PAT HEALY: This week Pat looks ahead to an exciting clash at The Curragh on Saturday and shares his thoughts on the new whip rules.


First things first, if you haven’t been to Killarney, put it on your bucket list. We’re in the middle of a good weather spell over here at the moment and when there is that kind of weather there’s nowhere better to be racing than Killarney, in County Kerry. The mountains wrap themselves around the racecourse and it’s just a spectacle that needs to be seen to be really appreciated. There’s a big tourist industry in Killarney anyway and with over 50 hotels it’s a great place to go racing. Everybody enjoys themselves, it’s an easy-going atmosphere, and the racegoers have been rewarded this week with the weather.


The circus continues on to the Curragh this weekend and the Irish Oaks on Saturday, where it looks like Jessie Harrington will provide the strongest opposition to Emily Upjohn with her Royal Ascot winner Magical Lagoon. Hopefully it will be a brilliant race and I’m looking forward to seeing if John and Thady Gosden’s filly can make amends for her agonising defeat at Epsom.

Whip rules      

Everybody has got their opinion on this and it’s going to take time to get used to it. It won’t come instinctively to jockeys and there will be people that fall short of the new rules for that reason. I think, like a lot of things in racing, the issue around the whip has been blown out of proportion, and as the old saying goes – if it ain’t broke don’t fix it. Having ridden one or two horses in my time, I couldn’t imagine being on a horse without a whip. The standard of jockeyship these days is as high as it’s ever been. I go racing 240 days a year, and I have never seen a jockey abuse a horse with the whip. Those days are well and truly gone and I think maybe racing is just creating negativity and drawing attention to itself when it doesn’t need to.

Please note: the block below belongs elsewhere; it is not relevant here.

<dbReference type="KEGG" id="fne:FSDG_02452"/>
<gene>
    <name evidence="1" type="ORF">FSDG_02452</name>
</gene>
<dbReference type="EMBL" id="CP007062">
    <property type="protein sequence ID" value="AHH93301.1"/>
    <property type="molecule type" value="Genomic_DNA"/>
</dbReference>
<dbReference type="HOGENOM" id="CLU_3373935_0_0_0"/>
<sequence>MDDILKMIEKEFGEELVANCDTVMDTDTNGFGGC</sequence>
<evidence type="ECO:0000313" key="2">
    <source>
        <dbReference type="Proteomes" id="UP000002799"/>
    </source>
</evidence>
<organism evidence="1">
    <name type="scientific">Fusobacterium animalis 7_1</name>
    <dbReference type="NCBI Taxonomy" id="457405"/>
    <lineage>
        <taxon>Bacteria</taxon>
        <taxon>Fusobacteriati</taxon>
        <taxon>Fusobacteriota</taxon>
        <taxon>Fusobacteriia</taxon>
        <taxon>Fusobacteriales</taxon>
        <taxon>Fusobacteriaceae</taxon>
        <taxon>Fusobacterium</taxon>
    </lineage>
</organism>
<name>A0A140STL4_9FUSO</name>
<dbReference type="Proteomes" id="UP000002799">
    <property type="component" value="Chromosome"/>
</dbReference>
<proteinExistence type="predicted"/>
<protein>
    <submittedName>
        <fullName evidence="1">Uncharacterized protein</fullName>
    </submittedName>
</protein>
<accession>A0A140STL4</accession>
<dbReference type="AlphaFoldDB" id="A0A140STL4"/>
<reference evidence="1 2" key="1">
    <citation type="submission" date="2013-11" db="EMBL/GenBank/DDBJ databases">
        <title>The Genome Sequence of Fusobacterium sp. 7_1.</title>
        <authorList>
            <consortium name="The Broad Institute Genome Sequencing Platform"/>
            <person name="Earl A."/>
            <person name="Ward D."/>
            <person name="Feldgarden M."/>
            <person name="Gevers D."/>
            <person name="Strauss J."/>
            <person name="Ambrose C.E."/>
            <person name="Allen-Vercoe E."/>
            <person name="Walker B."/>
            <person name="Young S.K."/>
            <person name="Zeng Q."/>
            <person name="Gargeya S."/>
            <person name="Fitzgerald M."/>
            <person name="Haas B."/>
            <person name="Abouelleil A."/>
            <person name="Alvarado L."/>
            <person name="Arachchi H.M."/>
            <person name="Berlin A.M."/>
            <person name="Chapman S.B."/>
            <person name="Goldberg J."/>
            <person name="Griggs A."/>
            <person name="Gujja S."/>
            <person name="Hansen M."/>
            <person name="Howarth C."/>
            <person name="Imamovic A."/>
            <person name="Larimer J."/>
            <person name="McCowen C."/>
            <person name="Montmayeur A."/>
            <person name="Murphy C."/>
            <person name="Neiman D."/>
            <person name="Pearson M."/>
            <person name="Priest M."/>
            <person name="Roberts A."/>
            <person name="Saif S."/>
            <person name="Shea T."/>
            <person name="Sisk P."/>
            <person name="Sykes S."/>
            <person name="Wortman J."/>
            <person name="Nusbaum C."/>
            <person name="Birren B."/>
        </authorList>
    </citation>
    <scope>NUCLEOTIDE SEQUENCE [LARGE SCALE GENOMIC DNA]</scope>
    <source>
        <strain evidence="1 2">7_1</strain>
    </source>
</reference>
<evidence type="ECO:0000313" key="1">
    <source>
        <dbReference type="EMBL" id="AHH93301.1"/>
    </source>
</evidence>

GAA Football All-Ireland Senior Championship

I mentioned Kerry and Dublin’s semi-final last week and what a fantastic match it was. Kerry came out on top and now make their way to the final on Sunday 24 June. The bookmakers had the handicap exactly right at a single point and that was Kerry’s winning margin. As a Kerry person watching it and being there it, was just a rollercoaster of emotion as these matches always are, but after 13 years we finally got Dublin off our back by beating them at Croke Park. We weren’t short on drama when Sean O’Shea kicked the last second free over the bar from 55-metres out in front of Hill 16 and a sea of Dublin supporters. The mental strength that must have taken can only be applauded.

The journey back to Listowel Sunday night was very short as we were in great spirits, but now it’s all eyes on Galway in the final which will by no means be a walkover. These sets of players will know each other very well from college and the Sigerson competition. Hopefully Kerry can claim their 38th All-Ireland title and we wish them luck!